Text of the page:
In 1960 one of the century's most consequential technologies appeared when the Food and Drug Administration approved the new birth control pill. "Approval was based on the question of safety," the agency's associate commissioner, John L. Harvey, told the Times apologetically. "We had no choice as to the morality that might be involved." The Catholic Church maintained its opposition to artificial contraception. The pill received wider approval among Protestants, but that acceptance went only so far. Bishop Fred Pierce, president of the World Methodist Council, argued in 1966 that "morally and religiously, birth control methods should be prescribed only for married couples after consultation with their religious advisors, if they are associated with a religious body." He added, "Making it easy to secure an over-the-counter product will create an evil brood of moral deterioration as well as economic and social problems."

In a 1965 New York Times Magazine article, Cornell government professor Andrew Hacker reported that he had surveyed his 200 freshman students about whether the university clinic should be willing to prescribe birth control pills for undergraduate girls who requested them. "It is hardly necessary to say that a good majority of the boys thought this was a splendid idea," reported Hacker. "But what surprised me was that most of the girls also agreed with this proposal." He was particularly startled to find that the steady churchgoers were almost as strongly in favor of dispensing the pill as were his nonreligious students. The sexual revolution had already taken off.

Hacker's prescient conclusion: "Just as we have adjusted our lives to the television set and the automobile, so—in 20 years' time—we shall take the pill for granted, and wonder how we ever lived without it." Indeed. In April of this year, a Harris poll found that 86 percent of Americans believe having the birth control pill available is good for society.

In 1972, in another New York Times Magazine article, the bioethicist William Gaylin was already wringing his hands over the possibility that in vitro fertilization might not just produce babies for the infertile but also allow parents to select the sex of embryos or diagnose diseases in embryos before implanting them. Gaylin warned that some women might one day implant in themselves donor eggs fertilized with their husbands' sperm, or pay another woman for the use of her uterus to carry her embryos to term. Gaylin also feared that we would soon see cloned people.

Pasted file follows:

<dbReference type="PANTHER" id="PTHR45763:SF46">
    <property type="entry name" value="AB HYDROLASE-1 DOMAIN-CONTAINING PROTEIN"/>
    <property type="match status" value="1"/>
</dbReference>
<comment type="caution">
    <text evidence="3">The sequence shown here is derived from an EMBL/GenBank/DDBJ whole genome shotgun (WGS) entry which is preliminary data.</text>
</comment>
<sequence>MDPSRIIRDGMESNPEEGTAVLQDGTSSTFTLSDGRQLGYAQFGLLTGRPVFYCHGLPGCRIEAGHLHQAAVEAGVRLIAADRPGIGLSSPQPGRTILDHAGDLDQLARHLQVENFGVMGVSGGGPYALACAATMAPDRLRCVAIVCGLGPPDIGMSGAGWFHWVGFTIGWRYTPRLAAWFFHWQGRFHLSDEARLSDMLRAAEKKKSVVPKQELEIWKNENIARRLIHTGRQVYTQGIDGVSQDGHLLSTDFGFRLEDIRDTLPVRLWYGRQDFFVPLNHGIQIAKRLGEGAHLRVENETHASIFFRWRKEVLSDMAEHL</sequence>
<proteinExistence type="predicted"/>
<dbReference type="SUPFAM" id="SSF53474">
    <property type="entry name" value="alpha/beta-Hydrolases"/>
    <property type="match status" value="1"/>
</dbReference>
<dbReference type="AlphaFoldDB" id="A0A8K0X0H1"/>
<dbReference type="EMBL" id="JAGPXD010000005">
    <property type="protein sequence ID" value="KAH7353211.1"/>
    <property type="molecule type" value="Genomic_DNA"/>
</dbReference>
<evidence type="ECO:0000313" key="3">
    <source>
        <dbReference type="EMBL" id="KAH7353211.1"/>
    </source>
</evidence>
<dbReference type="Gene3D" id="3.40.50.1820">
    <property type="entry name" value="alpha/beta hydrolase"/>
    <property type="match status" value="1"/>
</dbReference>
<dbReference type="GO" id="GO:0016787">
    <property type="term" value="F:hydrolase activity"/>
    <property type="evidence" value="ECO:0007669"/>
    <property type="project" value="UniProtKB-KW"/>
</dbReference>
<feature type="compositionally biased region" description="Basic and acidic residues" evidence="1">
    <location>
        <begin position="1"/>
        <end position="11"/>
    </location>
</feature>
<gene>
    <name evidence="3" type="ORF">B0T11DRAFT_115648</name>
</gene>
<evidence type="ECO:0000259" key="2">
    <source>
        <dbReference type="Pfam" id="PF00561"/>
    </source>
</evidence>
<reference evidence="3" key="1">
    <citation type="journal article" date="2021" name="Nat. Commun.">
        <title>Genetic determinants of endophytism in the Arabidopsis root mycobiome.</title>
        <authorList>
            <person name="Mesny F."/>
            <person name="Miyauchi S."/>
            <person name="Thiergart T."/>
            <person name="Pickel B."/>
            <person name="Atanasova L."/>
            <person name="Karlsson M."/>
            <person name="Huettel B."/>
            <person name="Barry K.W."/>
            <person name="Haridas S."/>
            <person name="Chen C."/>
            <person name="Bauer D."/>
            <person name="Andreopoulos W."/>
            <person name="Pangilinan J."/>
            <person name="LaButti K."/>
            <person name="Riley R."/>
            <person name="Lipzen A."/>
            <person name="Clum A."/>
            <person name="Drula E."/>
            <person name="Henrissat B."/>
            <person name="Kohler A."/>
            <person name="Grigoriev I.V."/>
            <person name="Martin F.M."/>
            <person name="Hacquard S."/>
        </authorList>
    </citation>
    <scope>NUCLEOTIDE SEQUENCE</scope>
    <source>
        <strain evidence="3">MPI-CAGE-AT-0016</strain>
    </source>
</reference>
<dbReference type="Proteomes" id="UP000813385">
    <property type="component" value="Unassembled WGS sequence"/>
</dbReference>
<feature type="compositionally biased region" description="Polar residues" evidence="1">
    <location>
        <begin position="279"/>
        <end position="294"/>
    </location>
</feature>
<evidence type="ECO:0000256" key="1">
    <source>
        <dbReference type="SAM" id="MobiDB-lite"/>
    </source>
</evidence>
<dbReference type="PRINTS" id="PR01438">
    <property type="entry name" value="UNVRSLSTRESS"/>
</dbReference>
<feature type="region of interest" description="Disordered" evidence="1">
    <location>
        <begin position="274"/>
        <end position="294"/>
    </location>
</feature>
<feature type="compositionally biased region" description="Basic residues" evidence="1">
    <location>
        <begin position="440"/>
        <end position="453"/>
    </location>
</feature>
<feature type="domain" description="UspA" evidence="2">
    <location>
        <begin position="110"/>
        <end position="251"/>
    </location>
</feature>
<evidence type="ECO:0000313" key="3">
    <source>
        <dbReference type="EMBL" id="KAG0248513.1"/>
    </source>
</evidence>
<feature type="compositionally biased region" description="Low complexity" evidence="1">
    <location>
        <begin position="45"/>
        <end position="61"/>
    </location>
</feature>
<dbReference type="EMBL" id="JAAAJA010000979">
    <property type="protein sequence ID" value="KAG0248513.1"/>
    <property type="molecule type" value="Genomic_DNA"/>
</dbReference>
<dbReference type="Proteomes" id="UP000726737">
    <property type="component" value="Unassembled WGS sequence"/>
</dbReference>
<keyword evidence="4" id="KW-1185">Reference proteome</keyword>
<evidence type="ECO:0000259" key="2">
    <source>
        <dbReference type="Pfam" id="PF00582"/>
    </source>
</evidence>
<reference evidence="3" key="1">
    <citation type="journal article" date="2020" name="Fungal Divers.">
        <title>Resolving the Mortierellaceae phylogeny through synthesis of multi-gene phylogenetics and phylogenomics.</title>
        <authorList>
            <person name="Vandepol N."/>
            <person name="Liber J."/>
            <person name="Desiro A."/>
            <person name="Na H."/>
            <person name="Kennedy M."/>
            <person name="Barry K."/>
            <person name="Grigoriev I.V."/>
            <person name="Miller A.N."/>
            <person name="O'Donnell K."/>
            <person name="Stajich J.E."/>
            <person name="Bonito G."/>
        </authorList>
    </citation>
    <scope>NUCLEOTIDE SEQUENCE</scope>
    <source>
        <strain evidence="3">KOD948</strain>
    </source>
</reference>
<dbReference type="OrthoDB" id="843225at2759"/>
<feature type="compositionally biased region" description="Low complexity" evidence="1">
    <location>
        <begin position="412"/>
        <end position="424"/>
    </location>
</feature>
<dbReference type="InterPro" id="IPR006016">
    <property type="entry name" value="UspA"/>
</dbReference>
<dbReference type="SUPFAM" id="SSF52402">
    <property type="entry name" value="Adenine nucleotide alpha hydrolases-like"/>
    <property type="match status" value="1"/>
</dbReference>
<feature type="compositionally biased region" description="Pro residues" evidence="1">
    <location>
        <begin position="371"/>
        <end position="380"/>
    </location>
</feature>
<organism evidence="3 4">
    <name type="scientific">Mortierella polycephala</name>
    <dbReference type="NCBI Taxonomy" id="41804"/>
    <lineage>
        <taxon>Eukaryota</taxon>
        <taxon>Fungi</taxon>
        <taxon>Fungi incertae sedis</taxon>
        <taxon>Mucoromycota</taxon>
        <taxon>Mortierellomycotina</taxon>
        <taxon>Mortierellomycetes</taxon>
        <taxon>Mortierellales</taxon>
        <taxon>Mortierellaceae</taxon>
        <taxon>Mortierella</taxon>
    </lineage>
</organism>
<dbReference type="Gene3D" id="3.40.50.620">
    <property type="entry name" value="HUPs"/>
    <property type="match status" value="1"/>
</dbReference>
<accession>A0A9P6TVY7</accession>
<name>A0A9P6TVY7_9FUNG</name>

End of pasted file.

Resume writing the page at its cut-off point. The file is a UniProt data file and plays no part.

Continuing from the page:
Except for human cloning, the research pioneered by Edwards has enabled all of those procedures, and all have become widely adopted and accepted by the public and policy makers. When the first healthy human clone is born, that too will be accepted as an ethical use of technology by most people.

We are still in the yuck phase when it comes to the public's thinking about endowing children with genes and epigenetic combinations that will improve their health, lengthen their lives, boost their intelligence, and strengthen their bodies. But sometime in this century, when these technological interventions become safe and effective, yuck will turn to yippee yet again. 

Ronald Bailey is Reason's science correspondent. His book Liberation Biology: The Scientific and Moral Case for the Biotech Revolution is now available from Prometheus Books.

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  1. That one woman initially recoiled at the very idea of cybernetic implants but eventually relented when she saw how much they enhanced quality of life, and they ended up making her Borg queen. True story.

    1. one woman initially recoiled at the very idea of cybernetic implants but eventually relented

      Well, resistance WAS futile…

    2. That same woman was also a product of a generations-long breeding program that, through her, produced both the Kwisatz Haderach and, with the help of the Water of Life, the Abomination.

  2. But once he and Steptoe succeeded in producing a healthy baby girl, revulsion swiftly gave way to approval.

    Which is how it always happens, Son, trust me.

  3. It’s like boiling a frog.

    1. Like boiling a frog, in that the conventional wisdom is completely wrong?